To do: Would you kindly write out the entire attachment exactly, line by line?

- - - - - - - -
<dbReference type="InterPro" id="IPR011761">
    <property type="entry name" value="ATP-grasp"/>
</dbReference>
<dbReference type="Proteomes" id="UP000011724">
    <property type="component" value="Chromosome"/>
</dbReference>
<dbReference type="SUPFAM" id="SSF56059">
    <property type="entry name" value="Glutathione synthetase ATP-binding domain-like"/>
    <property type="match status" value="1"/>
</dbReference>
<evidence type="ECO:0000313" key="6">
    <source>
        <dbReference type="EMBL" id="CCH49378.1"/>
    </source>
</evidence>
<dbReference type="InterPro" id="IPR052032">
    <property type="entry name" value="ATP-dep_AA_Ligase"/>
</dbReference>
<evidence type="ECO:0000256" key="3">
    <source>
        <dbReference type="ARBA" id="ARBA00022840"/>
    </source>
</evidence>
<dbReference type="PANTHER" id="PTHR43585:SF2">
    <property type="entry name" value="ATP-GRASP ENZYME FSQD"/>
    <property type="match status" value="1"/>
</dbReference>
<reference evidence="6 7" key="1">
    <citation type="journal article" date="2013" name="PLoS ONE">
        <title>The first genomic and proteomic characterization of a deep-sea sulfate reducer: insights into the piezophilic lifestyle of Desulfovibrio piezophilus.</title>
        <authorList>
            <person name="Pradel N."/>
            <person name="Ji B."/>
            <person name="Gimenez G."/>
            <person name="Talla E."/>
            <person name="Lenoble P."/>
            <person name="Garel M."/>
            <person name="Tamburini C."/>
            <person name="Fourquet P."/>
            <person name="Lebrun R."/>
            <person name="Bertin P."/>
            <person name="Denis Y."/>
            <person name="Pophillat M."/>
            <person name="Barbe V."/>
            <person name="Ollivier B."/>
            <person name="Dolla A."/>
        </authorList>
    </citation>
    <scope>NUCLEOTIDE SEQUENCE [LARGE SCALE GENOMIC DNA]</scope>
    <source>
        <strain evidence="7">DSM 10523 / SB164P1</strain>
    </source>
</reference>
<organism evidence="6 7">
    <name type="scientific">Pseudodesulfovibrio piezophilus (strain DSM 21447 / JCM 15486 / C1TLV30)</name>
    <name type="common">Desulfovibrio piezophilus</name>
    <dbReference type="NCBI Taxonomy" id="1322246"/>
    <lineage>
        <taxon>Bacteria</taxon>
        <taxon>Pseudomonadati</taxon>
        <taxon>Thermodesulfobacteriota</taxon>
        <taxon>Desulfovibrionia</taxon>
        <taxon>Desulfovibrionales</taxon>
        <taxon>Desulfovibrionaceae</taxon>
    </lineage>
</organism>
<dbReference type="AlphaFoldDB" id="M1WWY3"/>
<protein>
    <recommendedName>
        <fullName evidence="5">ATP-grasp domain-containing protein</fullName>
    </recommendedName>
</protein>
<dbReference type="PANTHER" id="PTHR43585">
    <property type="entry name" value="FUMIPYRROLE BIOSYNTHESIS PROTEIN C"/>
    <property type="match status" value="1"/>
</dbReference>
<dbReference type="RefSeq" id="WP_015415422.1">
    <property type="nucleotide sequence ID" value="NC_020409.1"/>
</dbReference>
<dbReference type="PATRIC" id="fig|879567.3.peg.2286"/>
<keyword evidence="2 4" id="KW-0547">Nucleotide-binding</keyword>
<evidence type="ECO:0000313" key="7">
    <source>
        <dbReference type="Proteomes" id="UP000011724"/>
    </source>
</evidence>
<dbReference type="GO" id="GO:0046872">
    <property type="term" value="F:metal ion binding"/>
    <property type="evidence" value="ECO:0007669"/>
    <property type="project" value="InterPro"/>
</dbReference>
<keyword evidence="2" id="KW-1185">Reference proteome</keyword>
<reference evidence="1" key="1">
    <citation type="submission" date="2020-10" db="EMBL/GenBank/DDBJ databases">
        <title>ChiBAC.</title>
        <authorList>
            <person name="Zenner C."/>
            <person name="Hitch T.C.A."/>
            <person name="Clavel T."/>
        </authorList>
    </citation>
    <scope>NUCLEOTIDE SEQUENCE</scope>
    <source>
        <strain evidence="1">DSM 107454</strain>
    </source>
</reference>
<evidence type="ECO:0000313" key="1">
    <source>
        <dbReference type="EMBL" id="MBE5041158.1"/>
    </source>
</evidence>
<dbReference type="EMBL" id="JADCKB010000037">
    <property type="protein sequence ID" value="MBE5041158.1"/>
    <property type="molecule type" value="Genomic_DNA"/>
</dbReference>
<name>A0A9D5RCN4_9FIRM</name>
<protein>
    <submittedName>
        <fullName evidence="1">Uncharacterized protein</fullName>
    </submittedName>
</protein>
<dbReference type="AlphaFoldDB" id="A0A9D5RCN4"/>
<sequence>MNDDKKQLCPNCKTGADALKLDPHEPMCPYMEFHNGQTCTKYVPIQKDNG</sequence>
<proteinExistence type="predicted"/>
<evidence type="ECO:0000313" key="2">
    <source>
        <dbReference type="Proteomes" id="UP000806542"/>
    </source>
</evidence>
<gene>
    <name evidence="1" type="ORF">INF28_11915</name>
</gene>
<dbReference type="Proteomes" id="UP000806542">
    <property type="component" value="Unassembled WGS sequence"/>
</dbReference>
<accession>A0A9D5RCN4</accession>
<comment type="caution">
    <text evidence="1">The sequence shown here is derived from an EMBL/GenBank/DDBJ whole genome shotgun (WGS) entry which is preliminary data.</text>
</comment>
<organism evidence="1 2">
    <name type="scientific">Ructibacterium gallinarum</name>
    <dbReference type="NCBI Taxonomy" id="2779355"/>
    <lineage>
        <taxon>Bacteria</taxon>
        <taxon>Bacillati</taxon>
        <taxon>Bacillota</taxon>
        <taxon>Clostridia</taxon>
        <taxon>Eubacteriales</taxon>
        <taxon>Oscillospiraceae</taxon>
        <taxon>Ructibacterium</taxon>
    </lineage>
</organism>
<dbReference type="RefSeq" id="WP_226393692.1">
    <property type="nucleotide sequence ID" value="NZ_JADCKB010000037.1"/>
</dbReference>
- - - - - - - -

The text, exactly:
<dbReference type="InterPro" id="IPR011761">
    <property type="entry name" value="ATP-grasp"/>
</dbReference>
<dbReference type="Proteomes" id="UP000011724">
    <property type="component" value="Chromosome"/>
</dbReference>
<dbReference type="SUPFAM" id="SSF56059">
    <property type="entry name" value="Glutathione synthetase ATP-binding domain-like"/>
    <property type="match status" value="1"/>
</dbReference>
<evidence type="ECO:0000313" key="6">
    <source>
        <dbReference type="EMBL" id="CCH49378.1"/>
    </source>
</evidence>
<dbReference type="InterPro" id="IPR052032">
    <property type="entry name" value="ATP-dep_AA_Ligase"/>
</dbReference>
<evidence type="ECO:0000256" key="3">
    <source>
        <dbReference type="ARBA" id="ARBA00022840"/>
    </source>
</evidence>
<dbReference type="PANTHER" id="PTHR43585:SF2">
    <property type="entry name" value="ATP-GRASP ENZYME FSQD"/>
    <property type="match status" value="1"/>
</dbReference>
<reference evidence="6 7" key="1">
    <citation type="journal article" date="2013" name="PLoS ONE">
        <title>The first genomic and proteomic characterization of a deep-sea sulfate reducer: insights into the piezophilic lifestyle of Desulfovibrio piezophilus.</title>
        <authorList>
            <person name="Pradel N."/>
            <person name="Ji B."/>
            <person name="Gimenez G."/>
            <person name="Talla E."/>
            <person name="Lenoble P."/>
            <person name="Garel M."/>
            <person name="Tamburini C."/>
            <person name="Fourquet P."/>
            <person name="Lebrun R."/>
            <person name="Bertin P."/>
            <person name="Denis Y."/>
            <person name="Pophillat M."/>
            <person name="Barbe V."/>
            <person name="Ollivier B."/>
            <person name="Dolla A."/>
        </authorList>
    </citation>
    <scope>NUCLEOTIDE SEQUENCE [LARGE SCALE GENOMIC DNA]</scope>
    <source>
        <strain evidence="7">DSM 10523 / SB164P1</strain>
    </source>
</reference>
<organism evidence="6 7">
    <name type="scientific">Pseudodesulfovibrio piezophilus (strain DSM 21447 / JCM 15486 / C1TLV30)</name>
    <name type="common">Desulfovibrio piezophilus</name>
    <dbReference type="NCBI Taxonomy" id="1322246"/>
    <lineage>
        <taxon>Bacteria</taxon>
        <taxon>Pseudomonadati</taxon>
        <taxon>Thermodesulfobacteriota</taxon>
        <taxon>Desulfovibrionia</taxon>
        <taxon>Desulfovibrionales</taxon>
        <taxon>Desulfovibrionaceae</taxon>
    </lineage>
</organism>
<dbReference type="AlphaFoldDB" id="M1WWY3"/>
<protein>
    <recommendedName>
        <fullName evidence="5">ATP-grasp domain-containing protein</fullName>
    </recommendedName>
</protein>
<dbReference type="PANTHER" id="PTHR43585">
    <property type="entry name" value="FUMIPYRROLE BIOSYNTHESIS PROTEIN C"/>
    <property type="match status" value="1"/>
</dbReference>
<dbReference type="RefSeq" id="WP_015415422.1">
    <property type="nucleotide sequence ID" value="NC_020409.1"/>
</dbReference>
<dbReference type="PATRIC" id="fig|879567.3.peg.2286"/>
<keyword evidence="2 4" id="KW-0547">Nucleotide-binding</keyword>
<evidence type="ECO:0000313" key="7">
    <source>
        <dbReference type="Proteomes" id="UP000011724"/>
    </source>
</evidence>
<dbReference type="GO" id="GO:0046872">
    <property type="term" value="F:metal ion binding"/>
    <property type="evidence" value="ECO:0007669"/>
    <property type="project" value="InterPro"/>
</dbReference>
<keyword evidence="2" id="KW-1185">Reference proteome</keyword>
<reference evidence="1" key="1">
    <citation type="submission" date="2020-10" db="EMBL/GenBank/DDBJ databases">
        <title>ChiBAC.</title>
        <authorList>
            <person name="Zenner C."/>
            <person name="Hitch T.C.A."/>
            <person name="Clavel T."/>
        </authorList>
    </citation>
    <scope>NUCLEOTIDE SEQUENCE</scope>
    <source>
        <strain evidence="1">DSM 107454</strain>
    </source>
</reference>
<evidence type="ECO:0000313" key="1">
    <source>
        <dbReference type="EMBL" id="MBE5041158.1"/>
    </source>
</evidence>
<dbReference type="EMBL" id="JADCKB010000037">
    <property type="protein sequence ID" value="MBE5041158.1"/>
    <property type="molecule type" value="Genomic_DNA"/>
</dbReference>
<name>A0A9D5RCN4_9FIRM</name>
<protein>
    <submittedName>
        <fullName evidence="1">Uncharacterized protein</fullName>
    </submittedName>
</protein>
<dbReference type="AlphaFoldDB" id="A0A9D5RCN4"/>
<sequence>MNDDKKQLCPNCKTGADALKLDPHEPMCPYMEFHNGQTCTKYVPIQKDNG</sequence>
<proteinExistence type="predicted"/>
<evidence type="ECO:0000313" key="2">
    <source>
        <dbReference type="Proteomes" id="UP000806542"/>
    </source>
</evidence>
<gene>
    <name evidence="1" type="ORF">INF28_11915</name>
</gene>
<dbReference type="Proteomes" id="UP000806542">
    <property type="component" value="Unassembled WGS sequence"/>
</dbReference>
<accession>A0A9D5RCN4</accession>
<comment type="caution">
    <text evidence="1">The sequence shown here is derived from an EMBL/GenBank/DDBJ whole genome shotgun (WGS) entry which is preliminary data.</text>
</comment>
<organism evidence="1 2">
    <name type="scientific">Ructibacterium gallinarum</name>
    <dbReference type="NCBI Taxonomy" id="2779355"/>
    <lineage>
        <taxon>Bacteria</taxon>
        <taxon>Bacillati</taxon>
        <taxon>Bacillota</taxon>
        <taxon>Clostridia</taxon>
        <taxon>Eubacteriales</taxon>
        <taxon>Oscillospiraceae</taxon>
        <taxon>Ructibacterium</taxon>
    </lineage>
</organism>
<dbReference type="RefSeq" id="WP_226393692.1">
    <property type="nucleotide sequence ID" value="NZ_JADCKB010000037.1"/>
</dbReference>